Thursday, November 30, 2023


17 useful ways to use Velcro inside and outside your RV

It all began with a walk in the park. Well, sort of …

Back in the 1940s, a Swiss engineer named George de Mestral was hunting in Switzerland’s Jura Mountains. It didn’t take long for George to notice that both he and his dog were covered with cockle-burrs. He wondered how the little burrs were able to attach themselves to his dog’s fur and to his own pants. Under the microscope, the engineer noticed that the tiny hooks on the burrs were attached to the minute fabric loops of his pants.

From cockle-burrs to something great

In 1952, de Mestral, along with some help from his friends in the weaving business, were able to copy Mother Nature’s design. The product’s name came from combining parts of the French words for “velvet” (velour) and the word for “hook” (crochet). Velcro was born!

Today’s Velcro

There are many different variations of the original Velcro hook and loops. You can purchase Velcro “coins” (circles), strips, patches, and more. Velcro comes in a variety of strengths, too. Super-duty will hold up to one pound per square inch, up to a total of ten pounds!

There are many, many ways to use Velcro as you live the RV life today. Consider these:

Uses for Velcro outside your RV

  • Keep water hoses neatly wrapped for storage. Wind up the hose and secure it with Velcro strips.
  • Use Velcro to fasten supplies to the inside of your basement (storage) doors. Think: box of disposable gloves (like this!), a container of wipes, levels, and more.
  • Heavy-duty Velcro will keep tools handy. (No more digging in the toolbox for frequently used tools.)
  • Keep storage bay doors securely open with Velcro.
  • Attach a garden hose to your long-handled brush with several strips of Velcro. It may make cleaning your RV roof easier.
  • If you use a portable table, Velcro can keep your tablecloth in place even if the wind kicks up.
  • Secure an extra RV key in a hidden place with Velcro.

Uses for Velcro inside your RV

  • Use Velcro to attach “windshield shades” to the inside of RV windows and skylights and keep out the heat (and light).
  • Hold your secondary fire extinguisher upright and securely in place. Apply Velcro to the side of the extinguisher and place it in a corner of the bedroom closet. Ditto for one in the bathroom and outside in the storage bay, too.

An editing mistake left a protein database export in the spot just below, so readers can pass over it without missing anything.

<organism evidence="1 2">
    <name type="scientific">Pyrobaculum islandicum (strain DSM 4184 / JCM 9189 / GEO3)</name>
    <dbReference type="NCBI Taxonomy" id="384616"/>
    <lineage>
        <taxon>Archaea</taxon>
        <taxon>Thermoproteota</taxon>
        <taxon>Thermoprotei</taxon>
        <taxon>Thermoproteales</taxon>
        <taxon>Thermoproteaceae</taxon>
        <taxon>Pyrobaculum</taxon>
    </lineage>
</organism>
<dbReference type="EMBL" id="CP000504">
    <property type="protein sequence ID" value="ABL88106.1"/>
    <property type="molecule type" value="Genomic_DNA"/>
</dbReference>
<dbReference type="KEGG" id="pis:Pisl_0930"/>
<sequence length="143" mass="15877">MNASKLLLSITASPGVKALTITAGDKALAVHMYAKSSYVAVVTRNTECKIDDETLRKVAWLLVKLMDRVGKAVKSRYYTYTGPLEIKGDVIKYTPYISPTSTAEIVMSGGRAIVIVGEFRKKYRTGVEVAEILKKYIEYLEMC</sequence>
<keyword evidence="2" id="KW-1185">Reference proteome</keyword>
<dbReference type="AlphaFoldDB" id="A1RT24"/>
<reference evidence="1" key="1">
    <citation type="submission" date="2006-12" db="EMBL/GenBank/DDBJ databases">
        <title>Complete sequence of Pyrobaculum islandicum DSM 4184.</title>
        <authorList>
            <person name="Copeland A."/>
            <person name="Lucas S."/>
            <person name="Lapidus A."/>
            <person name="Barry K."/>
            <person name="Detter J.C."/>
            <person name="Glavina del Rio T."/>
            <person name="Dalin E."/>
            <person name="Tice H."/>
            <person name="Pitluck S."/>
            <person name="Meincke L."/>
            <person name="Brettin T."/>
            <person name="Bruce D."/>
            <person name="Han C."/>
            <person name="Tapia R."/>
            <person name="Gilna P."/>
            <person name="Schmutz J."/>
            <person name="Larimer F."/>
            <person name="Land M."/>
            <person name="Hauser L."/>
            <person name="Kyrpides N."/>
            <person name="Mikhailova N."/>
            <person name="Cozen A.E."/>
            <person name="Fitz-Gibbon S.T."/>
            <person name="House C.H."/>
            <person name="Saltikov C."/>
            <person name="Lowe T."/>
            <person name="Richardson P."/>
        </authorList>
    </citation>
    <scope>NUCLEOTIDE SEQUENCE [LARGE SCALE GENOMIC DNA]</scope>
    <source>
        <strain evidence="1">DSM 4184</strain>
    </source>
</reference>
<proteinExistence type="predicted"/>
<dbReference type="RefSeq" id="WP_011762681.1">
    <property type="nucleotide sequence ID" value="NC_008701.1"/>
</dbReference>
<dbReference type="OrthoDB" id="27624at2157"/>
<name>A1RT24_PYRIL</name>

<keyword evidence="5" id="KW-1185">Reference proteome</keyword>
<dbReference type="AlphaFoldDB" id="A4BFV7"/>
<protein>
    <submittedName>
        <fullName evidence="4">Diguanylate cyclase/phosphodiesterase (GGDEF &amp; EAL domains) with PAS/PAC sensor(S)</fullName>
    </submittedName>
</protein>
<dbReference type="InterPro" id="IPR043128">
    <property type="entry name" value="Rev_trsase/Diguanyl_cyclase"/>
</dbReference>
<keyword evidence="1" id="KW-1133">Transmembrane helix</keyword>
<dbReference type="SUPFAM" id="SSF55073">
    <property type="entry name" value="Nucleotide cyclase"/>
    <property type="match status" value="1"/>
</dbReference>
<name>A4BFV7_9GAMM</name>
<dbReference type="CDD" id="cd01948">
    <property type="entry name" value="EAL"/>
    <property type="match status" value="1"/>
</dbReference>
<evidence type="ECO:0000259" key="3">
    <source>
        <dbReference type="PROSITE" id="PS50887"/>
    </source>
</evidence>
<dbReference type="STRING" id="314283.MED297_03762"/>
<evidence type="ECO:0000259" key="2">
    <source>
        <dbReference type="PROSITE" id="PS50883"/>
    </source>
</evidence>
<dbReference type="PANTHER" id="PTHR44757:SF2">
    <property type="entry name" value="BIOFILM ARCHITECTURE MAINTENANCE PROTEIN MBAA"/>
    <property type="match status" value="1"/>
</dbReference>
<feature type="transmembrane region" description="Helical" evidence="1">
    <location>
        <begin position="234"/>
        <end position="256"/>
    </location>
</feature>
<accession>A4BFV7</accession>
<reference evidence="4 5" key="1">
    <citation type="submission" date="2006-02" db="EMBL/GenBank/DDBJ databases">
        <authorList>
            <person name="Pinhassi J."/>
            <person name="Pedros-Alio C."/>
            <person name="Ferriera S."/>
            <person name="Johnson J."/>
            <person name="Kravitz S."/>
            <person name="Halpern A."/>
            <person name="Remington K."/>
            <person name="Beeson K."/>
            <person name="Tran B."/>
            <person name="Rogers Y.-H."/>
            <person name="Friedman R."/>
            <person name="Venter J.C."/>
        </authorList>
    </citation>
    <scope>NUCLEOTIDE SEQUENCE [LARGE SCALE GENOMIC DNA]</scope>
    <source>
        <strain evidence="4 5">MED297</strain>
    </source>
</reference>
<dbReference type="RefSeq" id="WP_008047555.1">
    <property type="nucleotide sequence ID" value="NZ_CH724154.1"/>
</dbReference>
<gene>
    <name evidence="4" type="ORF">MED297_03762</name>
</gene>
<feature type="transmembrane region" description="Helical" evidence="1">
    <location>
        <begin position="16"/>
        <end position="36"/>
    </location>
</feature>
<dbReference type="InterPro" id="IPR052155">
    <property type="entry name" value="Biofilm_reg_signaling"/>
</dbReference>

• Use Velcro to secure your refrigerator temperature sensor to the inside of a nearby kitchen cabinet.
  • Tired of removing wall pictures, clocks, and other items from the walls every time you travel? Use Velcro instead of nails. Problem solved.
  • Use Velcro strips to keep cupboard doors secured while in transit. Just slip the strips through adjoining handles.
  • Put Velcro on the underside corners of rugs to keep them in position, and avoid potential tripping.
  • Velcro will hold soap dispensers, tissue boxes, and other often-used items like a basket of napkins in place as you travel. Just remove the items to clean around them and reposition them in place.
  • Keep your flashlight handy with Velcro. (No more digging through a drawer at night.)
  • Use Velcro to keep the fly swatter handy on the side of the kitchen island. (It sure beats setting the yukky swatter on the counter!)
  • Keep your pet’s food dish in one place! Velcro it to the floor and you won’t trip over it again.

How do you use George de Mestral’s invention? We’d love to hear about your uses for Velcro!


Velcro on Amazon


Gail Marsh
Gail Marsh
Gail Marsh is an avid RVer and occasional work camper. Retired from 30+ years in the field of education as an author and educator, she now enjoys sharing tips and tricks that make RVing easier and more enjoyable.



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Ronmio (@guest_143592)
2 years ago

You don’t always have to use both the hook AND loop parts together. Most of my Velcro consumption is when I use just one side (usually the loop piece but sometimes the hook piece depending on the application). I will:

  • stick pieces on the underside of items that I don’t want to scratch the surface they are on.
  • attach pieces on things to soften their banging such as the bottom rail of a window shade.
  • fasten pieces onto drawers and cabinets to stop their slamming.
  • use them as shims between surfaces that have too much play.
  • have them eliminate friction between two surfaces that would otherwise get rubbed raw as the RV bounces down the road.

And the list goes on.

Dave (@guest_142077)
2 years ago

Add battery led lights inside and solar outside.

Don (@guest_142061)
2 years ago

I’ve used industrial velcro to attach our FMCA member tags to the front and back of our coach, and to attach supplemental items like a GPS to the dashboard.

Gloria Sluder (@guest_142043)
2 years ago

Wrap around awning arms while traveling.

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